This tree has stood here for 500 years. Will it be sold for $17,500?” [Dec. 30, Environment] assessed the majestic Sitka Spruce beyond its monetary value. In the age of climate change, this strain of thought is necessary. We must consider the ecosystem services that these giants hold in terms of climate mitigation and resilience.

This is why tools like the roadless rule are essential. They protect ancient forests that help (and will help) shield our planet from the worst effects of climate change. Here in Washington, breathtaking places like South Quinault Ridge, much of the Kettle Range, Mount Baker and the Dark Divide are all roadless areas. I have been happy to see the U.S. Department of Agriculture’s Forest Service move forward with its plan to restore protections to Alaska’s Tongass National Forest. Please join me in submitting comment in support of this action through Jan. 24.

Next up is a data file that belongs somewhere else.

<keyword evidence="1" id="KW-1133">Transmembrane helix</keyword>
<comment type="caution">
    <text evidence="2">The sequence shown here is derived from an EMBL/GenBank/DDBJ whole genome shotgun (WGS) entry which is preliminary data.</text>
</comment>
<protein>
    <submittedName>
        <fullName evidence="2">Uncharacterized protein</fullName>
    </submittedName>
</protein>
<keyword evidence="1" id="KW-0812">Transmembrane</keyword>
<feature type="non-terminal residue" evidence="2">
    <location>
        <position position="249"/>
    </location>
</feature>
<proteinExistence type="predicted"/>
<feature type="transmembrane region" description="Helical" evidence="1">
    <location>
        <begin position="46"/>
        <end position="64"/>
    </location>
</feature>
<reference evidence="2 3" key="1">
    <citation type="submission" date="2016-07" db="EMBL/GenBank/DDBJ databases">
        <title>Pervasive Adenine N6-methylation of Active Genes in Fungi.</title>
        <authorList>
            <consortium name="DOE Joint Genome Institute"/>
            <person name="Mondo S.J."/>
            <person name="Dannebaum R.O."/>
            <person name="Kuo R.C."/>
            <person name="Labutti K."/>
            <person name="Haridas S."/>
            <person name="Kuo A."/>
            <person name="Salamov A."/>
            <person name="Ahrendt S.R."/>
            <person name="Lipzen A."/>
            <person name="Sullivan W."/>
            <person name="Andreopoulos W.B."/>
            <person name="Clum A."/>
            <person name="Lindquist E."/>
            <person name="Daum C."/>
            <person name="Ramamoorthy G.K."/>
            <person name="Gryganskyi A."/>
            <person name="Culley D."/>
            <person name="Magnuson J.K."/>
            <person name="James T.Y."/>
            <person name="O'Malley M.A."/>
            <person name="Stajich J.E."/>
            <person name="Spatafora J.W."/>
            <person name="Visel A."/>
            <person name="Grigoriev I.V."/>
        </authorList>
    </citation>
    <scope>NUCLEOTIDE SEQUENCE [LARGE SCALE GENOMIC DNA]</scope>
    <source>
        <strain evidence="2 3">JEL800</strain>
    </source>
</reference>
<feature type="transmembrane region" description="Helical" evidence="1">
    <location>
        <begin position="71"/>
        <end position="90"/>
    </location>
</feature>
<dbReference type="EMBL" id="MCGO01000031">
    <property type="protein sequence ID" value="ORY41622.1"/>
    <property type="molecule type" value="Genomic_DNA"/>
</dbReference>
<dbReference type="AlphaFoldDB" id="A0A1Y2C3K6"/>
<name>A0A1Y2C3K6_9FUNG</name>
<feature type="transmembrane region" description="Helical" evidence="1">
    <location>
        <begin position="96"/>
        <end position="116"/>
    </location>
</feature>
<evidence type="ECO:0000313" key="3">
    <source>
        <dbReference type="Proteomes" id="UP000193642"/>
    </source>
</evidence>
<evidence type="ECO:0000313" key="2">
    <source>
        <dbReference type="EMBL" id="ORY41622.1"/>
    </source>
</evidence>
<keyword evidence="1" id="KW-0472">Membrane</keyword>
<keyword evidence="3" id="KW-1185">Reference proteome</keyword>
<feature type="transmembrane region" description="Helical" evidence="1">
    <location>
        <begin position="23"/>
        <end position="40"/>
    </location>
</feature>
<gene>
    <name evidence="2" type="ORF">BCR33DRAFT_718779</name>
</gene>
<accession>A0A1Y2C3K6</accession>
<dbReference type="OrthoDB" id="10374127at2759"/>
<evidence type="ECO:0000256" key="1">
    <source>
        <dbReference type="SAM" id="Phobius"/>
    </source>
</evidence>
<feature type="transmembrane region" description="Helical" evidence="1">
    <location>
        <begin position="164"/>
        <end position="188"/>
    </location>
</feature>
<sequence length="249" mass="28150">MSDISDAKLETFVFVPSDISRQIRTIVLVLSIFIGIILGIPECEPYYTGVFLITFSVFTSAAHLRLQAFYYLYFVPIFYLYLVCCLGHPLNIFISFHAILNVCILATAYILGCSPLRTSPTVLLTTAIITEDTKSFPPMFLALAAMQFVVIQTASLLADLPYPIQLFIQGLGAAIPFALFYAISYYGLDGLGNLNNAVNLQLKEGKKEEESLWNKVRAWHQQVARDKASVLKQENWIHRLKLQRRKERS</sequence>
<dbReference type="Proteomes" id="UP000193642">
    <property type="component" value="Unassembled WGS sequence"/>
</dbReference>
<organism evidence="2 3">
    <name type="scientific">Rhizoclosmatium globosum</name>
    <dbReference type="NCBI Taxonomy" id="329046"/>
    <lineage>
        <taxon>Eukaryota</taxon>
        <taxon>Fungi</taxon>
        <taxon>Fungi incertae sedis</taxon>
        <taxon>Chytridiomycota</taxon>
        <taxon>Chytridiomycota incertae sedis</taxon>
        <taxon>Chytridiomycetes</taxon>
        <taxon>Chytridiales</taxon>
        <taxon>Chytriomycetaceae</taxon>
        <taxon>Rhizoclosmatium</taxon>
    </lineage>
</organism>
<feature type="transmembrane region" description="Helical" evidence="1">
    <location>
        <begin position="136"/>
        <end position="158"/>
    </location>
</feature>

Chris Chappell, Seattle